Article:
"I'm glad for Watergate."

Chuck Colson was known as the "evil genius." He pled guilty to obstructing justice and served 207 days in jail, where he found God.

He now says God used Watergate to raise his current ministry.

Yeah, I'm pretty sure God played an active role in Watergate.

Chuck joins Ben Stein as a Watergate player who has responded to our email. We already liked Ben Stein a lot, and his charming email just bolstered our assessment of him as a pretty keen fellow.

Our man Chuck, however, didn't directly respond. A PR flack did, and if the purpose of PR flacks is to engender a positive public image, this one should be fired. Soon. [An aside: a good fake job to tell people you have is Tito Jackson's publicist. Say you just got hired because his old publicist was doing such a crappy job. Well, isn't he??]


Unfortunately, we have been informed that the Page A Day calendar was a joke. We offer our apologies to Mr. Colson for assuming it was real. However, we don't think any regular visitor to Breakpoint can blame us for this mistake.


Here is the text of our email to Chuck: (html added)

We are Watergate historians interested in knowing more about Mr. Colson's change of heart and current insights into his role in that era. We would particularly like to know:

-Did Mr. Colson ever go bowling at the White House?

-Would he ever consider marketing an action figure based on himself?

-According to his page a day calendar, Mr. Colson said "When a person decides to take a position serving Jesus, or his appointed representives on the earth, like say, the president, he must put all his own values and allegiences behind him. He has to be willing to lay down his own, or say, his grandmother's life for his lord or president. So my comments about running over my grandmother were made to demonstrate my faith in Jesus' word, and were unfortunately, taken out of context." But based on our reading of Mr. Colson's excellent memoir, "Born Again", the infamous grandmother line was said before he found Jesus. Could he clarify what he meant?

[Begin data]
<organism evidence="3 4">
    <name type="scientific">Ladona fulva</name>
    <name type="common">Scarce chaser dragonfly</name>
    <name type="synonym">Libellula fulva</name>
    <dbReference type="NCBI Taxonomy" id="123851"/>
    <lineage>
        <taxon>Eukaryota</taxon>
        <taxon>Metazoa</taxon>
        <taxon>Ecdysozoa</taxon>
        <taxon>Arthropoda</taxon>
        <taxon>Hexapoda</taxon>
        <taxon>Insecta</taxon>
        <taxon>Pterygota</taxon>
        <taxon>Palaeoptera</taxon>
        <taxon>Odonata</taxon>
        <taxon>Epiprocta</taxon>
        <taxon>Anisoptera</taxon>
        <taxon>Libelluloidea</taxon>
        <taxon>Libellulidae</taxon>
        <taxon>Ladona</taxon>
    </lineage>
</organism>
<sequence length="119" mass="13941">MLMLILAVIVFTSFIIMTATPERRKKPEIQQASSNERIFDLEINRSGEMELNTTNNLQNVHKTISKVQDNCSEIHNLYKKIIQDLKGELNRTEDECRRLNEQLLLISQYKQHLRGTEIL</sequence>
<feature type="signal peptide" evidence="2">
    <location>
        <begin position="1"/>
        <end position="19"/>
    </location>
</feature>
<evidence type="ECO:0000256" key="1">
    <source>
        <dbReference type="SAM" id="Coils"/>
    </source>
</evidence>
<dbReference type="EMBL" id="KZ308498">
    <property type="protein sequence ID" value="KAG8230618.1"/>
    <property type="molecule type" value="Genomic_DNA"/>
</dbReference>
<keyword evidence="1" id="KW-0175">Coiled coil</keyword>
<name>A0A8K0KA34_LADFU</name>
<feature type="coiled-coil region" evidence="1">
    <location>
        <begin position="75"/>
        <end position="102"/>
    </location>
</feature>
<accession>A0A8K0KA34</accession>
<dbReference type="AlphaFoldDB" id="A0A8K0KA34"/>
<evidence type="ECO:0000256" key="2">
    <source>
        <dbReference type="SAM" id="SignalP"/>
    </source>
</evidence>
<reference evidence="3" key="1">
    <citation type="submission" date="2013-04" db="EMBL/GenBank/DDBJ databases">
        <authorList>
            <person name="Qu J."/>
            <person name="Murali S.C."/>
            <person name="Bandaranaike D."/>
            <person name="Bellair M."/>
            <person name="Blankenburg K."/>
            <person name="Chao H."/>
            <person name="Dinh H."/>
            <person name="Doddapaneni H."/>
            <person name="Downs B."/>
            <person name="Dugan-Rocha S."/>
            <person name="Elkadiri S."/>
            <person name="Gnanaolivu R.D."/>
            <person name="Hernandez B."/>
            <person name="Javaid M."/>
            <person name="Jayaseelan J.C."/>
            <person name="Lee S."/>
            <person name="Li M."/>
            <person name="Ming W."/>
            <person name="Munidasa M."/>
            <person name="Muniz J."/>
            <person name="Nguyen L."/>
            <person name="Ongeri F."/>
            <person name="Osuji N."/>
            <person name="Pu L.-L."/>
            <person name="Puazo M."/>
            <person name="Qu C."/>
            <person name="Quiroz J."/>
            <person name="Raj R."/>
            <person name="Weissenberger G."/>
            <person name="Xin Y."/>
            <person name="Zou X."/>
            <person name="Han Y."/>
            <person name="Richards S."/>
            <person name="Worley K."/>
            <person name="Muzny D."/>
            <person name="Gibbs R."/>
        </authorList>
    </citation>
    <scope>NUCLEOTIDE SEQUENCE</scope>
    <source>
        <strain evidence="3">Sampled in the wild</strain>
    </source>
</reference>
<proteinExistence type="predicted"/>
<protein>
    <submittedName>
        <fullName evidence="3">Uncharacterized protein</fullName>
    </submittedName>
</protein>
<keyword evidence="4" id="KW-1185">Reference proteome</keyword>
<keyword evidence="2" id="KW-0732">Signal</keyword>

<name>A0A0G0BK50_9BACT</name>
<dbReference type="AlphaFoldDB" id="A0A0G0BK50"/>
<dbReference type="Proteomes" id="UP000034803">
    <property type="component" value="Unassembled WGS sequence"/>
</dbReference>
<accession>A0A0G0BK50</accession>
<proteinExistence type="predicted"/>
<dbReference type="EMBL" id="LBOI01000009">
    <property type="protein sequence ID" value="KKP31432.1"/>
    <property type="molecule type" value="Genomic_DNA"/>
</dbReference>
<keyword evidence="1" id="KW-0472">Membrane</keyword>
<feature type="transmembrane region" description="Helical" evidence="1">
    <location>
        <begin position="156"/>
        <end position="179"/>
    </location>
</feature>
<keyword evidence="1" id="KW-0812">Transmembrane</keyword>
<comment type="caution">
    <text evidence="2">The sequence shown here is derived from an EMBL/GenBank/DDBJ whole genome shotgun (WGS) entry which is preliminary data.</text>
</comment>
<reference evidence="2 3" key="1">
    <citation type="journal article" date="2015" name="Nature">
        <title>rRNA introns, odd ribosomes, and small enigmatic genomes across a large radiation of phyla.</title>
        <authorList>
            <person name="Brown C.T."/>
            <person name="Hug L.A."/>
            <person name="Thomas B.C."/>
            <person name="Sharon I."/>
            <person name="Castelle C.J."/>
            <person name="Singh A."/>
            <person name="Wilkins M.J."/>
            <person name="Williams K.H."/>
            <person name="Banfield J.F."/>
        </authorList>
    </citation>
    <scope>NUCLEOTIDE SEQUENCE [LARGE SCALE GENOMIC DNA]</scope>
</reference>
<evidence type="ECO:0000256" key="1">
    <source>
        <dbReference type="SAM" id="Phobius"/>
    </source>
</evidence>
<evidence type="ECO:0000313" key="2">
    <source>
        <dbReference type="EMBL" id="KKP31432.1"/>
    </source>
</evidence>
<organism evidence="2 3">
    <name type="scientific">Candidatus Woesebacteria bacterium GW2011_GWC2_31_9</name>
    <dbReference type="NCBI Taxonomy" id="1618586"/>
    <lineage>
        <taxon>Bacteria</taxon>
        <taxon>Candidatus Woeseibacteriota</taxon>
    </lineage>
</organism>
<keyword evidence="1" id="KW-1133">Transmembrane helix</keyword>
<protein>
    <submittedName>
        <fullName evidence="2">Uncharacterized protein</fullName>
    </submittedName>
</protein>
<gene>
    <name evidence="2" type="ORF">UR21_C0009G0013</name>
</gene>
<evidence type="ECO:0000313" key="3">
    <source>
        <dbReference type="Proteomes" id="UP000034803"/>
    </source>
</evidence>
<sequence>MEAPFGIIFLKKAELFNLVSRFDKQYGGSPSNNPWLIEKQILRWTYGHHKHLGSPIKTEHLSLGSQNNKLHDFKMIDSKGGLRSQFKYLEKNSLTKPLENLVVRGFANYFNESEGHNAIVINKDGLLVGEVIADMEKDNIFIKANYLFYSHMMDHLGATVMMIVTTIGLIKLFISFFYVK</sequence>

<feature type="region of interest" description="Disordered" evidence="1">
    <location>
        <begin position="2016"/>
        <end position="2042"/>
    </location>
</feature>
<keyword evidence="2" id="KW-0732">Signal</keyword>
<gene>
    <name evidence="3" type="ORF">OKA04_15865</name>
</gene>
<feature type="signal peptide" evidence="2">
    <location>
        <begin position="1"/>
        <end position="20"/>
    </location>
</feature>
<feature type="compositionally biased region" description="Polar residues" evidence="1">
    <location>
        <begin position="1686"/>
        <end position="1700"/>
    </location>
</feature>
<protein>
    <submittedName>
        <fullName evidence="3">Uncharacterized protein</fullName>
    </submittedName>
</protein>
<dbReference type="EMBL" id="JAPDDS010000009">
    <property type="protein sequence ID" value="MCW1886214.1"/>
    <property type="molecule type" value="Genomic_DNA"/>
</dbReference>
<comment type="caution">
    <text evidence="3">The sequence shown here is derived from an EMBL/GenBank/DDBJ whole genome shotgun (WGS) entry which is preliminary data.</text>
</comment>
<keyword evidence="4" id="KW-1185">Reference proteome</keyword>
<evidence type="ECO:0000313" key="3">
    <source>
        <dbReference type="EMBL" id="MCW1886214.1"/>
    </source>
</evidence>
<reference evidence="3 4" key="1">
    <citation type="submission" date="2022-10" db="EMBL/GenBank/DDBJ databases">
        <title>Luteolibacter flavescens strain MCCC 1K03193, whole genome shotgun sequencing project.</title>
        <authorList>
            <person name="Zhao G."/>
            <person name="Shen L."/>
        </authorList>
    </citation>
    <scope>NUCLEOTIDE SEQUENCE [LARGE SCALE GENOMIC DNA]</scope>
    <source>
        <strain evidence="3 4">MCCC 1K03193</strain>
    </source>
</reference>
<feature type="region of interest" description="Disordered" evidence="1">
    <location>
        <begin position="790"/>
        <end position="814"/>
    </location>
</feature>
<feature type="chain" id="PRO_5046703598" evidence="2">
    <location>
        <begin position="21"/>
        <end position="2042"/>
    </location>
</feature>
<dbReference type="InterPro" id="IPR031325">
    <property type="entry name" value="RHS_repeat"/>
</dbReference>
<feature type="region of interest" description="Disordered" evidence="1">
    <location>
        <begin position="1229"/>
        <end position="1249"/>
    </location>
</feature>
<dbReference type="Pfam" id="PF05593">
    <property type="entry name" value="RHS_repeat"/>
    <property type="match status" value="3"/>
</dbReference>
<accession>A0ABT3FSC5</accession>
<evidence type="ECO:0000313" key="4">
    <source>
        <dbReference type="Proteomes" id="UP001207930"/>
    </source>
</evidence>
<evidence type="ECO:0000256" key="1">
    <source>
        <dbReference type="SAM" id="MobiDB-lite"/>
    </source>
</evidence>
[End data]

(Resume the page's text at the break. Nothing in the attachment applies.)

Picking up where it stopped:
-Where could we get a copy of this page a day calendar?

Mr. Colson's PR idiot wrote us the following (our comments in blue)

In response to your inquiries:

1) Mr. Colson has never commented on bowling at the White House.

What is the deal with the hush-hush on the bowling? Was Nixon funneling drugs from the Cubans in bowling balls like Homer did with beer in that one Simpsons episode?

2) Mr. Colson is not interested in marketing an action figure based on himself.

Probably for the best. We'd use our JFK PT-109 action figure to kick Colson butt regularly. Not that we still play with dolls or anything.

3) Mr. Colson has issued the following statement in regard to the grandmother quote:

I never said I would run over my own grandmother to get Richard Nixon elected. A former associate of mine in the United States Senate said words to that effect in describing me. But as I relate the story in Born Again (at the end of chapter 5), the press later attributed that quote to me.

Over a year later in August 1971, I wrote a tongue-in-cheek memo to my own staff in which I said that quote might not have been so far from the mark after all. That's as close as I ever came to embracing it. I doubt that any statement, attributed to - but never made by a person - ever got so much publicity. As it still does to this day.

Um, yeah. Right. I quote that memo directly from "Born Again": "Many erroneous things about me have found their way into print lately- but last week's UPI story that I was once reported to have said that 'I would walk over my grandmother if necessary' is absolutely accurate." Absolutely accurate, not so far from the mark. Pretty much the same thing. Note how our actual question, about Colson's later embrace of the grandmother quote as indicative of his love for Jesus, is completely ignored. Note also how he flagrantly lies. Not that we're surprised.

4) I have no information on any page a day calendars issued by Mr. Colson.

If anyone out there does, we'll pay good money.

Thank you again for writing.

You're not particularly welcome.

For more on Chuck, see Hannah's review of Born Again.